A Lesson in Localism

A little lesson about freshness:

I asked my man for a wheatgrass juicer for Christmas this year, which he dutifully bought for me. I immediately went out to my local produce market and bought a bag of wheatberries, envisioning a harvest within a couple of days.

Well, I waited and waited and waited and after a couple of weeks I had wheatgrass but it was scraggly and sparse and just not at all what I see at my local juice bar. It was pathetic and unusable.

A few weeks ago my friend Joshua, who is a natural foods chef, came over to do sort of a food consultation. He was teaching me to make quinoa and when I pulled my box of Trader Joe’s quinoa out of the cupboard he said, “You know, you really should buy everything in bulk. Not only is there less waste, but everything sold in bulk is fresher and more nutritious than stuff that has been sitting around in a box for God knows how long.”

Whatever, Joshua.

Earlier this week when our third attempt at growing wheatgrass failed we nearly threw in the towel completely. But then I remembered what Joshua said and on a lark I trotted down to the health food store and bought a bag of wheatberries from the bulk bin.

Within a day they looked like this, with nearly every kernel germinated:

Later that same day, they looked like this:

Today, they look like this:

OK, fine, Joshua, you were right. And it does make sense. If our food is traveling huge distances to get to us — Byron remembers that the first batch of wheatberries we bought were from Greece — it is losing the life inside of it as time passes. I wouldn’t buy fruit from Greece for precisely this reason, but for some reason I never thought about it when it came to beans and grains, which we buy a lot of.

Not only was there no box or bag to dispose of (I can bring the bag back and reuse it next time I buy wheat berries) and no biofuels required to ship it but the quality is clearly superior. It makes sense; a store is only going to carry in bulk those items that it sells a lot of and which move quickly. Lord knows how long that bag of wheatberries was in the produce market before I picked it up.

This wheatgrass is a different animal completely that the first batch, lush and healthy and a shade of green that puts Emerald City to shame. It even creates its own dew, right there in my laundry room.

This is a lesson in localism that hadn’t occurred to me before. Isn’t it fun to learn something new?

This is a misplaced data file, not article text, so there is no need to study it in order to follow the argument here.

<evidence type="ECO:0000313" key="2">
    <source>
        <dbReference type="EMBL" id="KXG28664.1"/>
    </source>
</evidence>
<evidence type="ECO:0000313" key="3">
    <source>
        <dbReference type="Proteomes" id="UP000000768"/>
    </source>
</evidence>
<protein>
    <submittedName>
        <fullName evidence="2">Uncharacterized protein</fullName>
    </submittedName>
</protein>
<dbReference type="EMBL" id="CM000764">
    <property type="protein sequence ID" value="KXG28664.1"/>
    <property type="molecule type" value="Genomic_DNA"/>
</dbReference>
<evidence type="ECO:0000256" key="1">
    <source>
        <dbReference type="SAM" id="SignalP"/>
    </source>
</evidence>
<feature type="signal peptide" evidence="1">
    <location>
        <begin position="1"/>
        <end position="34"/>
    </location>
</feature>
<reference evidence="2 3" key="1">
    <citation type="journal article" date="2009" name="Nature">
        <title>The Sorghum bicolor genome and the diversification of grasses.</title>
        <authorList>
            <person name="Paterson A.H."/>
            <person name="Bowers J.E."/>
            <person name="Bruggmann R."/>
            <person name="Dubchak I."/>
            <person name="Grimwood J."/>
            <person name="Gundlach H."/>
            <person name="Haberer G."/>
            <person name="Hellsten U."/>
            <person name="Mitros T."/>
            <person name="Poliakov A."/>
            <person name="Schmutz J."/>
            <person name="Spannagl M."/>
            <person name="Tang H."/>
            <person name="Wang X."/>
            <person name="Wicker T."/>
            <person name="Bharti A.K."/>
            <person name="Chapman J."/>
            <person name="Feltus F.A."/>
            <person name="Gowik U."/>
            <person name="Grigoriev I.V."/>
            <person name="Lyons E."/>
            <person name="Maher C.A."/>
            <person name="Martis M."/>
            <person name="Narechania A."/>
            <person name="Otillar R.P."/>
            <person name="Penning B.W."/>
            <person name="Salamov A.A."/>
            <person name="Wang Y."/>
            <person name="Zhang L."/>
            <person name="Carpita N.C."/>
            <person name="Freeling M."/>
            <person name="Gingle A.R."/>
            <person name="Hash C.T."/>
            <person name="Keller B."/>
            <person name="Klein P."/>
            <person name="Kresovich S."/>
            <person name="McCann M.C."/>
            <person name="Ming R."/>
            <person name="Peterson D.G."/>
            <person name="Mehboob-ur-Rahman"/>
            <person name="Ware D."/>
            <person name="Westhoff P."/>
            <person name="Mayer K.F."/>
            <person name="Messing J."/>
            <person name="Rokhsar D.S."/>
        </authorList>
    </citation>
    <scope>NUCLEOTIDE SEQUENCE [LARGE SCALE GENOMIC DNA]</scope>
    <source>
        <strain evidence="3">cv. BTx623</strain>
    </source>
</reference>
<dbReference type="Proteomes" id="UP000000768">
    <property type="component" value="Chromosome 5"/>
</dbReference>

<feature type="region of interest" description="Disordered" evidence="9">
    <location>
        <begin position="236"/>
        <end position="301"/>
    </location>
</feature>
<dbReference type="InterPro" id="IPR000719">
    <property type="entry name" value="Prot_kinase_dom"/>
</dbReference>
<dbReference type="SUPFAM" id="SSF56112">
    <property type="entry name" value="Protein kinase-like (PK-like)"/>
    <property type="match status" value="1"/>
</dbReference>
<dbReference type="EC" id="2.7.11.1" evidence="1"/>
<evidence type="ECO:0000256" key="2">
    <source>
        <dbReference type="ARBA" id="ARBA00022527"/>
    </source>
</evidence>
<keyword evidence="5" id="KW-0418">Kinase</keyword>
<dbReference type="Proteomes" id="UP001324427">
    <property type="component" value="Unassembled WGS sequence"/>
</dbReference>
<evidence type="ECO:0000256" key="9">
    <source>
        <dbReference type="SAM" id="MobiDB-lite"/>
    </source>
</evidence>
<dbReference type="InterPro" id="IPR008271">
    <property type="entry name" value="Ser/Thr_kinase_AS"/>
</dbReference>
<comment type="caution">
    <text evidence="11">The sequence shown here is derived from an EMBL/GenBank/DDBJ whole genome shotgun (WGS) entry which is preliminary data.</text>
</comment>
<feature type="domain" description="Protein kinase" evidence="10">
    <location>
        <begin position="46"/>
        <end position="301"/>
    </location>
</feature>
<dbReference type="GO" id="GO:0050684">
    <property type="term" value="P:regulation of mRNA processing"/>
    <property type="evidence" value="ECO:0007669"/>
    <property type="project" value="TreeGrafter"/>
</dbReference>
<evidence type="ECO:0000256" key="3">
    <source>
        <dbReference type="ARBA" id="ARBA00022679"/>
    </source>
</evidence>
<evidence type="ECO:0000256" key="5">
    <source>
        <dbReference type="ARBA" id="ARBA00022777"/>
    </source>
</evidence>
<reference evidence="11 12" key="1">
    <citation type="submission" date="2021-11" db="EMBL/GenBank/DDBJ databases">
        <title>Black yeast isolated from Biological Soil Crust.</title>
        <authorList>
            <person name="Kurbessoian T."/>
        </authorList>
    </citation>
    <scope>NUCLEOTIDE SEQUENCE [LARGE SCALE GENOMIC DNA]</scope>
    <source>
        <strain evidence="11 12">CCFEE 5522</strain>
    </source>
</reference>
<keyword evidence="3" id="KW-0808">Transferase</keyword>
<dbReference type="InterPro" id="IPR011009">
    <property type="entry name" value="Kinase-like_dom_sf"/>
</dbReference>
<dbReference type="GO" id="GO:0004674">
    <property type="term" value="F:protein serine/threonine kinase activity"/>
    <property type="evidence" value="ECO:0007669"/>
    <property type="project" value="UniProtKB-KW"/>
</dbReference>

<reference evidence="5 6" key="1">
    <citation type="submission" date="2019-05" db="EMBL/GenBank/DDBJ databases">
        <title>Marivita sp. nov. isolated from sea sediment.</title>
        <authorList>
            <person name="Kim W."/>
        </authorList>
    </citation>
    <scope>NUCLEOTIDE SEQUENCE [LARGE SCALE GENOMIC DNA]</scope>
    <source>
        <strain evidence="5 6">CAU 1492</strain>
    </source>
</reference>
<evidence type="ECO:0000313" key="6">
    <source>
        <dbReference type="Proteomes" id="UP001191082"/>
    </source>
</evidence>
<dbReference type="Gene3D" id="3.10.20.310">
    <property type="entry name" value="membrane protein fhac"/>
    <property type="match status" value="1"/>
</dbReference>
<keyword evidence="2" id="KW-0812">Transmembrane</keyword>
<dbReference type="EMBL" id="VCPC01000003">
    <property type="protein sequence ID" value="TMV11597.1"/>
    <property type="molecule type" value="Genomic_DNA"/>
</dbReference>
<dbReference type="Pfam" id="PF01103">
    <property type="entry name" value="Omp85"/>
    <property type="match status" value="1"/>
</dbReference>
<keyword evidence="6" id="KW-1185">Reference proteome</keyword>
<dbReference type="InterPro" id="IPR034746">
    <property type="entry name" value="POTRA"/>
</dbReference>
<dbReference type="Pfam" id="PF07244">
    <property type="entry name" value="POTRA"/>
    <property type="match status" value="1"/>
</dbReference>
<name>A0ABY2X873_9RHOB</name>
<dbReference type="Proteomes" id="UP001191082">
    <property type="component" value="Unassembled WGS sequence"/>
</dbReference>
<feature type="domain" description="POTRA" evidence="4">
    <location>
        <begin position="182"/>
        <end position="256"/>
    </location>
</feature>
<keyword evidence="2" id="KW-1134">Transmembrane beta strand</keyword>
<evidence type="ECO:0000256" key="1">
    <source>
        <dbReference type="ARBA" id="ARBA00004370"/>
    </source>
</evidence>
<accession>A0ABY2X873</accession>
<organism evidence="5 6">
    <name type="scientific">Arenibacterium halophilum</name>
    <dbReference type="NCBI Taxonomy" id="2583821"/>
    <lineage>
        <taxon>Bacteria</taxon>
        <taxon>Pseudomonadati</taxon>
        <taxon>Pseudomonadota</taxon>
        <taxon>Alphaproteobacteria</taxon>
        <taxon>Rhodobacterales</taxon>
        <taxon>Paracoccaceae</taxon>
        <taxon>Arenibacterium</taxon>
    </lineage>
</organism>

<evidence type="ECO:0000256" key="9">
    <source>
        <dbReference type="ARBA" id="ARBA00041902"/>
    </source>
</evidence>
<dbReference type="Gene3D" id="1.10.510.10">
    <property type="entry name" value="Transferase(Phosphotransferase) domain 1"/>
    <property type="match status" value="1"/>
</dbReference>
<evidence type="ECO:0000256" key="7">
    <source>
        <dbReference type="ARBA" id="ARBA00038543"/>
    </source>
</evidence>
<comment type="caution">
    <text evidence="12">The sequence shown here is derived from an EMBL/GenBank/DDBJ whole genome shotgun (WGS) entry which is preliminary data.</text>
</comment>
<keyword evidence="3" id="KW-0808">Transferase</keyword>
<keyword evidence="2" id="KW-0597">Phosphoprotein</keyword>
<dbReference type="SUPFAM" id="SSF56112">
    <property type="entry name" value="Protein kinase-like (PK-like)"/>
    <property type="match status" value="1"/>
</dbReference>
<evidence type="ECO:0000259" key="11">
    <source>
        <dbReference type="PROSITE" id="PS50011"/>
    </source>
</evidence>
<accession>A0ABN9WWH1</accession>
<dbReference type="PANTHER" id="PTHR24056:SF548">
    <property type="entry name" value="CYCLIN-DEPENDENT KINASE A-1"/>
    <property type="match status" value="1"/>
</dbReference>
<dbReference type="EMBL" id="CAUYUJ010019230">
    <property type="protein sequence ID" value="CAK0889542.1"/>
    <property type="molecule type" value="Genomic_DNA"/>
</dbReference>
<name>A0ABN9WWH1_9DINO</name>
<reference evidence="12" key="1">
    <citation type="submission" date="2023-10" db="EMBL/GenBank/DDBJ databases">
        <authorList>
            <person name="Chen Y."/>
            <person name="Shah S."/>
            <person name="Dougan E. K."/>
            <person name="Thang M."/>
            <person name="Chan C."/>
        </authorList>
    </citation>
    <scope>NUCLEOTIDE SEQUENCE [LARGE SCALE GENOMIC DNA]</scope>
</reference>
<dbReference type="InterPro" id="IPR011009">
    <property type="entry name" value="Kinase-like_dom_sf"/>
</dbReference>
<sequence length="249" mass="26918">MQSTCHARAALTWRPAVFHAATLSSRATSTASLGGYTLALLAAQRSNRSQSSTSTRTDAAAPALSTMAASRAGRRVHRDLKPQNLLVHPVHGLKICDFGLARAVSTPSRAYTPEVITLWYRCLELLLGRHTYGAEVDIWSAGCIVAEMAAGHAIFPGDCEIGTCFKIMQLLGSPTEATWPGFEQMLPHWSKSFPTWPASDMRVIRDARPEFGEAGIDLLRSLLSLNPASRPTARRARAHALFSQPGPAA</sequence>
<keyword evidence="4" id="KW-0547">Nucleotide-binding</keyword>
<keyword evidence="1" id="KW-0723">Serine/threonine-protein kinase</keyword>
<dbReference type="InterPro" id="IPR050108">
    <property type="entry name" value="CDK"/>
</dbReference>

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4 Responses to “A Lesson in Localism”

  1. molly says:

    what a great lesson. i’m inspired to plant wheat berries now. how can I reach Joshua for my own food consultation? he sounds very interesting :)

  2. Heather says:

    He works for a company called Hands on Gourmet. This is the company’s website: http://www.handsongourmet.com/

  3. After seeing the pictures of your wheatberries growing I’m inspired to head out and get some right away. The green colour is so vibrant, I can only imagine the nutrient content. The thing that has kept me from buying bulk is that the bin contents are exposed to germs from peoples hands and whatever is floating around in the air. Could you or Joshua give some insight on this to please.~ Many thanks, Heather

  4. Heather says:

    Hi Heather:

    My health food store uses tall enclosed bins with levers, not scoops. You put your bag underneath the bin, pull the handle and the seeds (or beans or rice or whatever) fall into your bag. No hands touch the food except, I would assume, when the bin is being filled. Look for a store with this system if you are worried about germs.

    As for me, I don’t really worry about getting sick from bulk bins. I think all food is touched by many hands in one way or another (fruit is picked, then sorted, then packed, then shipped… you get the drift.) Besides, most items you buy in bulk will be cooked anyway and the heat from the cooking process will kill any germs. If you are really nervous about it, stick to things that will be cooked and avoid buying things like dried fruits, nuts and candies in bulk. (Oh, but those dark chocolate covered almonds they always have in the bulk bins are SO good!)

    As far as wheatgrass goes, I think the benefits outweigh any potential for getting sick from people touching the wheat berries. Thanks for reading! Hope this helps. ~Heather

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